Since the Trump Presidency and all the divisiveness and rampant polarization that came with it, I have noticed a troubling shift in American politics. For me, the notion that someday there would be a competition between democracy and autocracy in the United States of America was unthinkable. Especially as a foreign-born gay man who found America as a safe refuge. I cannot imagine the possibility of living under an authoritarian regime again. I know how precious democracy is because I have experienced how oppressive autocracy can be. Now, my nightmare about autocracy over democracy is beginning to feel real. The other day I found myself defending voting rights talking to another therapist who believed voting is a privilege and not a right. Moreover, I have spoken with many Fox News viewers who are willing to shift toward autocracy if such a regime would ban abortion, uphold conservative values, and keep non-White immigrants out. They do not realize what is it like living in autocratic countries like China, Russia, and Iran where people are miserably oppressed. Autocratic leaders do not care about issues like human rights, climate change, and the freedom of press. They lock up or execute anybody who challenges the way they govern. I understand the U.S. is considered a republic and not a democracy. However, no matter how I define it, America, unlike an autocratic country, makes it possible for a psychotherapist like me to provide a socially responsible way of practicing psychotherapy.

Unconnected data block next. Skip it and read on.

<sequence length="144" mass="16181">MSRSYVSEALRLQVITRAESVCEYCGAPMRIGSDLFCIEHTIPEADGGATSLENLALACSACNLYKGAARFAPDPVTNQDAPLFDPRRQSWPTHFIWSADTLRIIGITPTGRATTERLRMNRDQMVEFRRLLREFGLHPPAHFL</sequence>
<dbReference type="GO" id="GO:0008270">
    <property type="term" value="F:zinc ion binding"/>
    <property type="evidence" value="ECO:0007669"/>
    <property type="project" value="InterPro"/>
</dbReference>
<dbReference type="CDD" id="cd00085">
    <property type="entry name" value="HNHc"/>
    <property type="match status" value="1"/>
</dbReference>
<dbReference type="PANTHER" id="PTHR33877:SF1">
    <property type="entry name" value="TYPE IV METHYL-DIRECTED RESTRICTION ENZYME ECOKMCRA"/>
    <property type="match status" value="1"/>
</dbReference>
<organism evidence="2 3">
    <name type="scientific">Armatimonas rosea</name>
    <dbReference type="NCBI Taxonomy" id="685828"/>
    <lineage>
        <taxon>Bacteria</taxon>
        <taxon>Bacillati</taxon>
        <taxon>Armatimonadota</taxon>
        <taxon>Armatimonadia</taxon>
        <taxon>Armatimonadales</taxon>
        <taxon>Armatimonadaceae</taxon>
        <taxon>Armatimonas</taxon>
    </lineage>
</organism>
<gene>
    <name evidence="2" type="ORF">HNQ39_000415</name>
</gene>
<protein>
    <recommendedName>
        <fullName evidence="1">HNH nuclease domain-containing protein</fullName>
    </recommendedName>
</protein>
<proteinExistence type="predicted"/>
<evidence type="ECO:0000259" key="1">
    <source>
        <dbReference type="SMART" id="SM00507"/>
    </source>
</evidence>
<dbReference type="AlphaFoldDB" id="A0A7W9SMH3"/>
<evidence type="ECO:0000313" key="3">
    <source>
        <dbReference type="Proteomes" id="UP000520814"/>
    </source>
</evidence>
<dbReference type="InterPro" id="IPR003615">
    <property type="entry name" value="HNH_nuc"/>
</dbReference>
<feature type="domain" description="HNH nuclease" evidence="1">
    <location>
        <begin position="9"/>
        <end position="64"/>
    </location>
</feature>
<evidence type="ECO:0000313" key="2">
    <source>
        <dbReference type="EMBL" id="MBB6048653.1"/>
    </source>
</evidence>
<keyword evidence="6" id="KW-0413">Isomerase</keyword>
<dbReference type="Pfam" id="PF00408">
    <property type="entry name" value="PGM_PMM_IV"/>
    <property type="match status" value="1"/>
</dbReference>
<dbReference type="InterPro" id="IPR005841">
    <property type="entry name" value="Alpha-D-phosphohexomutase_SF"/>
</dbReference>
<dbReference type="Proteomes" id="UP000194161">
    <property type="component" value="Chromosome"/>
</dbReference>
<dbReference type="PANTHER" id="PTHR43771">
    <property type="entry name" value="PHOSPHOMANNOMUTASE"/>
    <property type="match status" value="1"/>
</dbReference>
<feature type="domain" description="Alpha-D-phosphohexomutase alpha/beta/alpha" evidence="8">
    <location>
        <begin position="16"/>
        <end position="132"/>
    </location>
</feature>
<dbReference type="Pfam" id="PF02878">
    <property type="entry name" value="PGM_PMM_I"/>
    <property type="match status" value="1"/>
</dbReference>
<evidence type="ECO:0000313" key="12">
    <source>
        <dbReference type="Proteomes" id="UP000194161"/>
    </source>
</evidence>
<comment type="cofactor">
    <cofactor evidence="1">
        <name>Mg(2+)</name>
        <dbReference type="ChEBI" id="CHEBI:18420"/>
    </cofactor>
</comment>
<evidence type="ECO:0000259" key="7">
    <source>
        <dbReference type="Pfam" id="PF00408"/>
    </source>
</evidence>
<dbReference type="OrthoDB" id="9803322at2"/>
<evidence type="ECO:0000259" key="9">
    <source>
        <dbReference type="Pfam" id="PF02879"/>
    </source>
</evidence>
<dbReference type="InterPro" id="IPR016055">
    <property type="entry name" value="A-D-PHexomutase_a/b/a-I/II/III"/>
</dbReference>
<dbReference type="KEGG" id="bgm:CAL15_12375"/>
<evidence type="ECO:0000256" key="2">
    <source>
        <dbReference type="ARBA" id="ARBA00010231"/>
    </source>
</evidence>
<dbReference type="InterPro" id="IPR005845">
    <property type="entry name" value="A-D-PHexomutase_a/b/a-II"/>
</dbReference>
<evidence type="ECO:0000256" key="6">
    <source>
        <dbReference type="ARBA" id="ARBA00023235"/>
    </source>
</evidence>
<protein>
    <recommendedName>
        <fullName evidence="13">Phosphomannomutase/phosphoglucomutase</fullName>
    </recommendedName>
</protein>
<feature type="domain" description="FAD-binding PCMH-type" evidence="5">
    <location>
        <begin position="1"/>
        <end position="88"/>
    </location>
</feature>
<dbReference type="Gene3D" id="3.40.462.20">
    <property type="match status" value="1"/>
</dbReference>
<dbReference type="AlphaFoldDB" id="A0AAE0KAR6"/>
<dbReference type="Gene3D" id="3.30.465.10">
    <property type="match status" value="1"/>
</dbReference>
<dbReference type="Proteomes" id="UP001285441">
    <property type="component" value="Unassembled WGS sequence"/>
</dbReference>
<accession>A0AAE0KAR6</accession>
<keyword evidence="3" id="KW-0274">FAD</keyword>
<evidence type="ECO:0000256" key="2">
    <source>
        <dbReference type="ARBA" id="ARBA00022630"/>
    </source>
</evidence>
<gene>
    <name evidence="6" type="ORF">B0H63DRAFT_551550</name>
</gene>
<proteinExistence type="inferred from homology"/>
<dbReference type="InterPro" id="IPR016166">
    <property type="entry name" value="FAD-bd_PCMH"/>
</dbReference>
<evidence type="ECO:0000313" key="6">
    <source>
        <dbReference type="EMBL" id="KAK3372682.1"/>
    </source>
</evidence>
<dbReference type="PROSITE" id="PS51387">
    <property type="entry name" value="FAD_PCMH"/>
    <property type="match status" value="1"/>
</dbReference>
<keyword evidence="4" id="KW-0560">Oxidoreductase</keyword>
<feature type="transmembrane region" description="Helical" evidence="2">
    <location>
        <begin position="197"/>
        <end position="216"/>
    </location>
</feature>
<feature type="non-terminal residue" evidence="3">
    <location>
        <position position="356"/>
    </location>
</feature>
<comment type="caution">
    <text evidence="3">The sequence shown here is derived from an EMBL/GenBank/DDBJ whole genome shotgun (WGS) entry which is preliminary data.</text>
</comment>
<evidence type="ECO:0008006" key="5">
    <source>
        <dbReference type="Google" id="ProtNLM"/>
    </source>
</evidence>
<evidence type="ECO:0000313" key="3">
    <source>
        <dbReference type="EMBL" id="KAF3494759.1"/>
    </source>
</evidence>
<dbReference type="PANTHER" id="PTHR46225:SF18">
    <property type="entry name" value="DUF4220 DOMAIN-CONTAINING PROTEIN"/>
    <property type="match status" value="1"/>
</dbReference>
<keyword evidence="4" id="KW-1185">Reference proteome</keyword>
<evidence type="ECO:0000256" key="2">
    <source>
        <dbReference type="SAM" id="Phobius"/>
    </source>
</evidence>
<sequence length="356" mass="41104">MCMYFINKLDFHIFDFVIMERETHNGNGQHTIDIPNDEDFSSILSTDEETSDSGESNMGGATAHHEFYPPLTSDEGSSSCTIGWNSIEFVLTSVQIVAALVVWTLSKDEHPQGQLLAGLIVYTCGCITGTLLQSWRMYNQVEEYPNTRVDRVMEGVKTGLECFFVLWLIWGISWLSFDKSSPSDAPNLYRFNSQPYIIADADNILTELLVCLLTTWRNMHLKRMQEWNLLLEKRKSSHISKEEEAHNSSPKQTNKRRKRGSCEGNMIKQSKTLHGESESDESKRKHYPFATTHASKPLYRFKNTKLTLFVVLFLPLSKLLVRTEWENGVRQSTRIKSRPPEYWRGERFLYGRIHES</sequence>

Despite of all the positive elements that make this country great, many of us are noticing disturbing situations that are jeopardizing our freedom. For example, some U.S. Supreme court judges were nominated by presidents who did not win the popular vote. These conservative judges, who do not represent the American majority, are making decisions that are negatively impacting our lives. Also, the continued use gerrymandering coupled with the voting restrictions in various states is paving the way toward totalitarianism. Many mental health therapists are concerned about the future of psychotherapy and its transformative potential as American democracy erodes. If the anti-democratic trend continues, and our freedoms keep getting chipped away, it would be only matter of time before they start policing our counseling profession. Some of us already are being restricted and controlled by some health insurance companies for greed and profit. Once a dictatorial system of government begins to dominate the U.S., it will have major impact on how we conduct psychotherapy. For one thing, I will not feel safe to freely explore how clients’ emotional pain might have something to do with the environment they live in. Also, since the mental health of the individual and sociopolitical factors are deeply intertwined, how a country is being run can impact people’s well-being. The stress of living under an authoritarian rule can lead to depression, anxiety, hopelessness, low self-esteem, and suicidal thoughts.